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From Banking and Finance Law Daily, May14, 2013

TARP Restructuring of GM Scrutinized

By John M. Pachkowski, J.D.

The Congressional Research Service has released a report analyzing events that led to the bankruptcy of the General Motors Corporation (Old GM), the U.S. government’s assistance to, and role in, the new company, the progress that General Motors Company (New GM) has made since it was created, and the recoupment of the U.S. government’s assistance for GM. The report was written by Bill Canis, Specialist in Industrial Organization and Business, and Baird Webel, Specialist in Financial Economics.

TARP assistance. The government’s assistance to Old GM and the company’s entrance into bankruptcy was a result of tight credit markets following the bursting of the housing bubble, reduced auto sales, and retiree legacy costs. Prior to its bankruptcy, Old GM received capital in late 2008 and early 2009 from the Bush and Obama Administrations. The government funds, which totaled $14.3 billion, came from the Troubled Asset Relief Program. Overall, the auto industry received $80 billion and the CRS report noted the assistance for the auto industry “was not without controversy, and questions were raised about the legal basis for the assistance and the manner in which it was carried out.” For example, the Congressional Oversight Panel, in September 2009, issued a report recommending, among other things, that the Treasury Department explain more clearly what it sought to achieve with the capital it injected into the U.S. auto sector.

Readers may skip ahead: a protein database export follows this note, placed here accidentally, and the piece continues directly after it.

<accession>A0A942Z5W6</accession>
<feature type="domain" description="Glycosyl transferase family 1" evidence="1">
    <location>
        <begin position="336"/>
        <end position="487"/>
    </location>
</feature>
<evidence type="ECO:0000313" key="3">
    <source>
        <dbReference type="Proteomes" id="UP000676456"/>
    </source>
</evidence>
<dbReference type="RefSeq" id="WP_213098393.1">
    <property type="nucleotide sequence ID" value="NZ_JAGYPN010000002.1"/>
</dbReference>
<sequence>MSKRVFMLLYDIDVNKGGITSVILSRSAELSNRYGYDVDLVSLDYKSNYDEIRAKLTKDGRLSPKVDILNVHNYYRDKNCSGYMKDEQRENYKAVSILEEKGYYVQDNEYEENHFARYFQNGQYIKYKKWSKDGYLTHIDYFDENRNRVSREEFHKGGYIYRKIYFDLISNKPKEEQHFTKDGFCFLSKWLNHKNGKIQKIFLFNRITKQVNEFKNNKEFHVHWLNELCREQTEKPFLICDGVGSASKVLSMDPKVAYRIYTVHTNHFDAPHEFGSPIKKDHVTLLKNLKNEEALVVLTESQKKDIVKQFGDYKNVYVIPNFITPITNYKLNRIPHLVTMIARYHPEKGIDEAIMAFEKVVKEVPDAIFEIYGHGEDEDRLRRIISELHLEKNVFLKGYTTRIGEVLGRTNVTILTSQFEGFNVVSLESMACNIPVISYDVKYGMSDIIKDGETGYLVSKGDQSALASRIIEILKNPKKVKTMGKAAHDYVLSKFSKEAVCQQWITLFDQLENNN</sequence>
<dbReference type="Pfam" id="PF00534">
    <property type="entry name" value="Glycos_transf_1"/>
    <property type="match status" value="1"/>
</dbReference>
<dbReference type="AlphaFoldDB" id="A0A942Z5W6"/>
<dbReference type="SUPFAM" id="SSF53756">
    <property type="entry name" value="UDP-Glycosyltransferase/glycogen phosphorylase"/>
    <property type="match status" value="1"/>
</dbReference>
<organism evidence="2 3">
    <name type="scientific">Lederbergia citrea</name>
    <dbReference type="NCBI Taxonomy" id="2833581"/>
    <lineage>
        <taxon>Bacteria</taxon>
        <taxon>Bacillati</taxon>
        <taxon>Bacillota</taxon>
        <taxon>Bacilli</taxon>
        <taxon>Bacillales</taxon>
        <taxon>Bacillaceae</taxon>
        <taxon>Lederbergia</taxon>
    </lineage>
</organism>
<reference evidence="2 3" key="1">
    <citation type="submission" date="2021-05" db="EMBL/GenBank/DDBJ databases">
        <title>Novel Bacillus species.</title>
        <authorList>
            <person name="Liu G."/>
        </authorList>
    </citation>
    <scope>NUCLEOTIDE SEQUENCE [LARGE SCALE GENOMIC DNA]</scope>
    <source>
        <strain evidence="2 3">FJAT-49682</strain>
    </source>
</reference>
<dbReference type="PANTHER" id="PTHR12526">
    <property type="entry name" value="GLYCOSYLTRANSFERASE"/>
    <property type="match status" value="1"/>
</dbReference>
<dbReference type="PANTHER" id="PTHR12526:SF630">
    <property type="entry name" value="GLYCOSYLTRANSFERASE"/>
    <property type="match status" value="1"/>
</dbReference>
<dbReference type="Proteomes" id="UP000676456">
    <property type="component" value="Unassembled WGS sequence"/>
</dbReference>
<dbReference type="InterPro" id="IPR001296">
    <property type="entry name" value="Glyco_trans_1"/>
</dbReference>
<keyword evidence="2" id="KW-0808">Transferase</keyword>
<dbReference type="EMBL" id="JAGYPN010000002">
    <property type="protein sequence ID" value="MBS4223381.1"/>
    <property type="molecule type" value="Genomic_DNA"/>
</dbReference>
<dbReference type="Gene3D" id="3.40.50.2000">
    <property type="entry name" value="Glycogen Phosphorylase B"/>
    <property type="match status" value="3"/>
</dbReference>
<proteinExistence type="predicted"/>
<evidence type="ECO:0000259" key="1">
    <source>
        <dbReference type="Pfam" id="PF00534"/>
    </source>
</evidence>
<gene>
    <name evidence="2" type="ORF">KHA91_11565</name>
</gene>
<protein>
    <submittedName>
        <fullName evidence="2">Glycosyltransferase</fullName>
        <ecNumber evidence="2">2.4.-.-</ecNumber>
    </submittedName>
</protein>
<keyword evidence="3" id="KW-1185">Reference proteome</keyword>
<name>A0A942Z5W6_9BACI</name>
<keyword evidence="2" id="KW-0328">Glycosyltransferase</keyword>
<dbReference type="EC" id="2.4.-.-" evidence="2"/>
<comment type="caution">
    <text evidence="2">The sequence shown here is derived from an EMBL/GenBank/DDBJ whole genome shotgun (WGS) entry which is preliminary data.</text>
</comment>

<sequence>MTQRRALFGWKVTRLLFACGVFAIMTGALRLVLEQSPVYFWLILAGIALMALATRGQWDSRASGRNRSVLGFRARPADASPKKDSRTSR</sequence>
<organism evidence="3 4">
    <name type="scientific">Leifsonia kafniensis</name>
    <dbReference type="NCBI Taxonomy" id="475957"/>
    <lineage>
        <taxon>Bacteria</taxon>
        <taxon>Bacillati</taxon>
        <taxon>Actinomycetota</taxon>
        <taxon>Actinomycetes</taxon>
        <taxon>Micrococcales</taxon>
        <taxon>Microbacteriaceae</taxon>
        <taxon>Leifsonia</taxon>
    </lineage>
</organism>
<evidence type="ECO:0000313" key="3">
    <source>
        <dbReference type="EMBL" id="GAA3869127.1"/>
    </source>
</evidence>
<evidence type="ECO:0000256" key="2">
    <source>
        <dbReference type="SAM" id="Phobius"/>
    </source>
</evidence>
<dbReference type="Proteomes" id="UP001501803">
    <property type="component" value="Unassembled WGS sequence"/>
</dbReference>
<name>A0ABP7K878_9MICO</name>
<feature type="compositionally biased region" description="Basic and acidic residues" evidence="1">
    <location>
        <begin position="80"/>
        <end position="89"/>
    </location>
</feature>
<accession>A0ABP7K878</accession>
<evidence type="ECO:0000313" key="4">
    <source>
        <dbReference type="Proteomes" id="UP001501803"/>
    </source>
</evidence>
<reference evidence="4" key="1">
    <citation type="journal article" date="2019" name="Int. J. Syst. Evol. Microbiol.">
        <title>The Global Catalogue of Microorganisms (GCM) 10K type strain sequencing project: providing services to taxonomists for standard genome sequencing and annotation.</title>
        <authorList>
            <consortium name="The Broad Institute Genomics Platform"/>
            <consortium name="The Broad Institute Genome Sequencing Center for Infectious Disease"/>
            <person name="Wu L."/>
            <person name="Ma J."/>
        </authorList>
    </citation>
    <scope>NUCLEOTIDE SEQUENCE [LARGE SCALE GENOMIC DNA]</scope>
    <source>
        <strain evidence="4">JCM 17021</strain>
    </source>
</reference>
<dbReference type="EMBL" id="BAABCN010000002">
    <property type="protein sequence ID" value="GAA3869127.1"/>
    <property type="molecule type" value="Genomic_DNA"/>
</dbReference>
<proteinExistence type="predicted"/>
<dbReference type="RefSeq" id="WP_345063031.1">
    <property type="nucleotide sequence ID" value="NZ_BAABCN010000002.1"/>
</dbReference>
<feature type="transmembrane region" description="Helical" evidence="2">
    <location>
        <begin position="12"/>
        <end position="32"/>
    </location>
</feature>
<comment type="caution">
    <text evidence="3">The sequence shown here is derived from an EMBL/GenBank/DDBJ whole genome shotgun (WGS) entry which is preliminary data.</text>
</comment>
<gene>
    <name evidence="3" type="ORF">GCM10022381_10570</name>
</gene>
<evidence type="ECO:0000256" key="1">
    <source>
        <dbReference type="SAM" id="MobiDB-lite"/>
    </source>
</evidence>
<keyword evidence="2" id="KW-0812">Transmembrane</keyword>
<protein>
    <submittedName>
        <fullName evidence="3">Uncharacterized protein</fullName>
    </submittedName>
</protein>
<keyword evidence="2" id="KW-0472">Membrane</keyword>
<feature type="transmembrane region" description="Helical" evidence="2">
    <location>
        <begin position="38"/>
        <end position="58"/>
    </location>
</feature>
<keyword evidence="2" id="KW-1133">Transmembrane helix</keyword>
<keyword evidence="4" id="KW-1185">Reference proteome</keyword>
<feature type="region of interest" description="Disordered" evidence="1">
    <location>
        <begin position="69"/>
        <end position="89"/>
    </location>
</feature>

IPO and stock sales. Following its emergence from bankruptcy, the federal government owned 60.8 percent of the New GM, with the remaining share of ownership being held by the United Auto Workers retiree health care trust fund. In the latter part of 2010, the Treasury Department began divesting itself ownership of the New GM. There was an initial public offering of 500 million shares in November 2010 which was considered a “success” since the shares sold at $33.00 a share, well above New GM’s initial target price of $25-$26 per share. As of the first quarter of 2013, the Treasury Department owns approximately 17.7 percent of New GM. The Treasury Department reduced its ownership by directly selling shares back to the New GM and ongoing sales of stock in the public market. At the end of 2012, the Treasury Department announced its intentions to sell its remaining share by March 2014.

Offsetting loss. The report concluded that the U.S. government has realized an $8.4 billion loss on its investment in General Motors, but that “future sale of the remaining GM shares could result in gains that would offset this loss.” However, the report added for the U.S. government to fully recoup the nominal value of its $50.2 billion assistance, the price of the government’s remaining shares would need to approach the $80 per share mark, between two and three times the price that has been received by the U.S. government in past sales.

Companies: General Motors Corporation; General Motors Company

MainStory: TopStory IndustryNews FinancialStability

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